View Full Version : Prickly Pear recipes?

06-20-2011, 08:56 PM
Anyone have recipes for jam from prickly pear? I found one plant with ripe fruits today on the way home for work so I came home, got my tongs and bucket, and went back (it was only about two miles away), and got about two quarts of fruit, hopefully enough to make a pint or two of jam..

The kicker is that my Ball recipe book only has a marmalade recipe and I'd really like to make jam instead. This will most likely be a project for tomorrow evening or Wednesday as it's supposed to rain. I'm gonna do a little searching for a recipe, just thought someone here might already have a recipe to share that they've tried.

Thanks in advance!

06-20-2011, 09:08 PM
I'll bet Grrlscout does. Although not revealed in this thread, she does mention it. http://www.wilderness-survival.net/forums/showthread.php?12436-Cacti&highlight=prickly+pear

06-20-2011, 09:13 PM
I sure wish I would have tried this when I had the danged plants. We had tons of fruit. Anyway, here's one I found for you.


This is one of my favorite canning sites. Just scroll to the bottom.


06-20-2011, 10:14 PM
Thanks crash and rick. And I'm gonna hit grrlscout up for more info too.

On another unrelated note, The lady whom I'm roofing for today has PILES of "Queen Anne's Lace" growing. It was funny.. I said, "So do you eat those carrots?"
"What carrots?"
"Those plants with the seed bunches on top that look like bird nests"
"She said, Oh, no, that's not carrots! That's Queen Anne's Lace"
"That's right, same thing!"
So I showed her in 3 of my books and she told me to get all the seeds I wanted, just to "Drop a few so I'll have some more next year"

There are so many stands of prickly pear growing here that there is no need to cultivate it. I must ride by 10 stands every day in any given direction. Keeping an eye out but I'd like to try some jam before I load the truck up with fruits lol. I noticed the irony that every stand of the prickly things are surrounded by more prickly things, like brambles and greenbriers.. The universe has a sense of humor.

06-20-2011, 11:01 PM
I don't know about jam but alot of people here eat the plant with eggs for breakfast, they even sell it at the grocery store. They call it nopales (sp.)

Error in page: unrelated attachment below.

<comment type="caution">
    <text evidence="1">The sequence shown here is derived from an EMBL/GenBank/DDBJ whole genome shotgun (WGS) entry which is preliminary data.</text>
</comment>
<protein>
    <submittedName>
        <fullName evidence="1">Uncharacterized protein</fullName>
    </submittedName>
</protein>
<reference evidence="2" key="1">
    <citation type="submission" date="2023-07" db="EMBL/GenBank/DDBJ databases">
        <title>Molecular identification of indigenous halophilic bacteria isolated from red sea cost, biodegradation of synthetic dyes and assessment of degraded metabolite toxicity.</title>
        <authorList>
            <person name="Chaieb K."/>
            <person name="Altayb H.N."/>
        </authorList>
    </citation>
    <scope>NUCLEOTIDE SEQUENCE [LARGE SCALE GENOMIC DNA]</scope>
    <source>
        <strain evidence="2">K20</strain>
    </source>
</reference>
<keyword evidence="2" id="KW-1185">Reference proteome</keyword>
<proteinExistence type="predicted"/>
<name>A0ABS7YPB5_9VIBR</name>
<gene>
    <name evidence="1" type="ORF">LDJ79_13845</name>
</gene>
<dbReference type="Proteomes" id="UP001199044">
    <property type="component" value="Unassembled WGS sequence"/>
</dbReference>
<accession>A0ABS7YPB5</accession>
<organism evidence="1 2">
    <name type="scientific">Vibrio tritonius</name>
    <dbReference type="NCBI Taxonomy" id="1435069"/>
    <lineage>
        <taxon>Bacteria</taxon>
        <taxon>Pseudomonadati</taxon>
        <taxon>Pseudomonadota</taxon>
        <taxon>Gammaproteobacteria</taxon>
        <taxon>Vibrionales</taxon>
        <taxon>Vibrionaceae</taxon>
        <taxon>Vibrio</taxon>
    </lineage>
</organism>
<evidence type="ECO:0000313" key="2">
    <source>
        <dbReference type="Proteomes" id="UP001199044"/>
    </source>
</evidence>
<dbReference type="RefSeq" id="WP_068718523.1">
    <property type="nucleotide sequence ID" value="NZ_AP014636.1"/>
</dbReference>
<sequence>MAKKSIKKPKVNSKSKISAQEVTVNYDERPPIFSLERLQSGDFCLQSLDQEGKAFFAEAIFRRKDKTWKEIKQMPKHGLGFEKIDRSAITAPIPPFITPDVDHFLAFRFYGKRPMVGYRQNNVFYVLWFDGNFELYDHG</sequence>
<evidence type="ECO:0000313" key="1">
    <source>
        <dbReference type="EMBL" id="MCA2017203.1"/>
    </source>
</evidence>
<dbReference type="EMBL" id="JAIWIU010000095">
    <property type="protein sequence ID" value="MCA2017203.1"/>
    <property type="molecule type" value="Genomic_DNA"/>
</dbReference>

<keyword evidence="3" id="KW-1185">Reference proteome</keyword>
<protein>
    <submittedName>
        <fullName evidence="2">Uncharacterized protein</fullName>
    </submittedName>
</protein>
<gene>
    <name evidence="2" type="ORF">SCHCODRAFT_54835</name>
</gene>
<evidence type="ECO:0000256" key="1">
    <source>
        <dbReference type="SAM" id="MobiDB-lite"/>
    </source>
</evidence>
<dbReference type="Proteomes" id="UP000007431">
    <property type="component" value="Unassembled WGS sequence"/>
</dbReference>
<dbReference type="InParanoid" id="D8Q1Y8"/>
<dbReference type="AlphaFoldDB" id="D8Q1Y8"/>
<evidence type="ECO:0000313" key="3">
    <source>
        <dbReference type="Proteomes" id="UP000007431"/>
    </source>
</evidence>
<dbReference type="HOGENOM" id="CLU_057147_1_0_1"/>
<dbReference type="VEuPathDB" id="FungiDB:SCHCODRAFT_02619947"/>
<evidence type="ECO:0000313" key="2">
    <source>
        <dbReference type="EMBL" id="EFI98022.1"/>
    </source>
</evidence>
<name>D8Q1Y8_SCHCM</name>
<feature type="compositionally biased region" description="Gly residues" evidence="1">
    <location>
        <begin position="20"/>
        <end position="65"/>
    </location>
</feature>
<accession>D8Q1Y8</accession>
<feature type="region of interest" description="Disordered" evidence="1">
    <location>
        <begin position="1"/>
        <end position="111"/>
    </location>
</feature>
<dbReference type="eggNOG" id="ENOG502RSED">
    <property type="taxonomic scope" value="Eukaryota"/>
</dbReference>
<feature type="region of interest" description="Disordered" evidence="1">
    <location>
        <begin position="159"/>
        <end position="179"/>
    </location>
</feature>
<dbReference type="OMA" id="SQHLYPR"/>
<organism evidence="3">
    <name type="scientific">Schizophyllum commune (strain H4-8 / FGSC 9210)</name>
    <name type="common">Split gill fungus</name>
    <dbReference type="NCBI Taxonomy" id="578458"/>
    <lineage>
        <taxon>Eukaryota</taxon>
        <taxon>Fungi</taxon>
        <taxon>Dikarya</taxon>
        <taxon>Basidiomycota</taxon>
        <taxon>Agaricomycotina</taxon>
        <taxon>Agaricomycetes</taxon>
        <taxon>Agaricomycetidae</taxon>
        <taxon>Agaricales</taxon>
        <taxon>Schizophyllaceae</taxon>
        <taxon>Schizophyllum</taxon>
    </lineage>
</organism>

06-21-2011, 03:37 PM
Usually folks make jelly from them, rather than jam. I think this is because the seeds are so hard to separate from the flesh. It's easier just to juice them, add sugar and pectin, and make jelly.

I've tried a couple of time to make it, but always end up with syrup. In retrospect, I think it was because I was trying to make HUGE batches. Something about that keeps the pectin from working.

Anyway, I'll see if I can't dig up a recipe.

shifty - I believe ycc is referring to the fruits, rather than the paddles. Both are edible, just better in different contexts.

06-21-2011, 03:44 PM
This looks a lot like the recipe I used:


The spine removal method described above is also the one I used. In the past, trying to preserve the flesh, I cut them all off individually. It was a royal pain, and I still couldn't effectively de-seed them. So I ended up using the boil and mash method anyway.

The alternative is to hold them over an open flame for a few seconds, and burn them off. Though I have never tried this myself.

06-21-2011, 10:46 PM
Awesome! Thanks very much. I hope to have time later in the week to work them over into jelly. I figured some window screen would help get the seeds out.. just push the fruit through and the seeds should stay, but I may try this batch as just jelly, till I get some usable product, and go from there toward jam.
Pics to come and reports on how it went.
Thanks again!!

06-25-2011, 08:09 AM
Torch scorching works well. Not a single thorn!

And makes them super easy to peel.

simmer to get the juices out.


mix ingredients as according to recipe above

Gelled perfectly!

And it tastes wonderful!
Thanks grrlscout!

The recipe above only made four half-pints, tho

06-27-2011, 12:35 PM
Looks good! did it set well?

And it looks as if the image owner has removed the recipe. D'oh!

06-27-2011, 01:13 PM
not jam, but try this some time:

prickly pear sauce:
Puree two medium tomatoes, three large, hot chilies (the over-riper the better), a teaspoon of salt and two tablespoons sugar then simmer for 15 min to reduce a little.
Remove from heat and allow to cool. Next, dress two large prickly pear fruit and place these and the sauce base in the blender. Again puree and pour through a strainer, spooning the bottom until the solids remaining are mostly dry, leaving predominately the seeds and a small amount of fibers. Stir in several tablespoons of orange juice and chill.

06-28-2011, 05:35 AM
Drat! That was a dandy recipe too!! Yes'm it appears to have set perfectly. When I turn the jar upside-down it does not move. Finished up a jar of plum jelly yesterday, so today I'm likely to open a jar of tuna jelly to try on a peanut-butter sandwich. Will report back!

canid, this sounds like something that would be good as a salad dressing, or perhaps on pancakes or even as a marinade for meat. I'm seeing more tunas getting close to ripe, so I'll try that recipe soon!

If I'm not mistaken the recipe that was removed above, was 2-1/2 cups of juice, 3 tbsp lemon juice, 1 box pectin, 3-1/2 cups sugar.
I used a torch to burn off the spines, peeled the fruits, mashed, simmered in 1/2 cup water (the recipe said not to add water) for 10 minutes, poured off juice. Add ingredients, bring to boil, stirring constantly, and boil for 3 more minutes, then pour into hot jars. Adjust bands and lids and process 10 minutes in a boiling water bath. Made four 1/2 pints.

08-16-2011, 11:27 AM
They are ripe now!




08-23-2011, 06:12 AM
Reminds me that I forgot to report on the jelly.. WOW!! that stuff is good. I'm almost out of tuna jelly and still not finding a great deal of ripe ones in my area yet.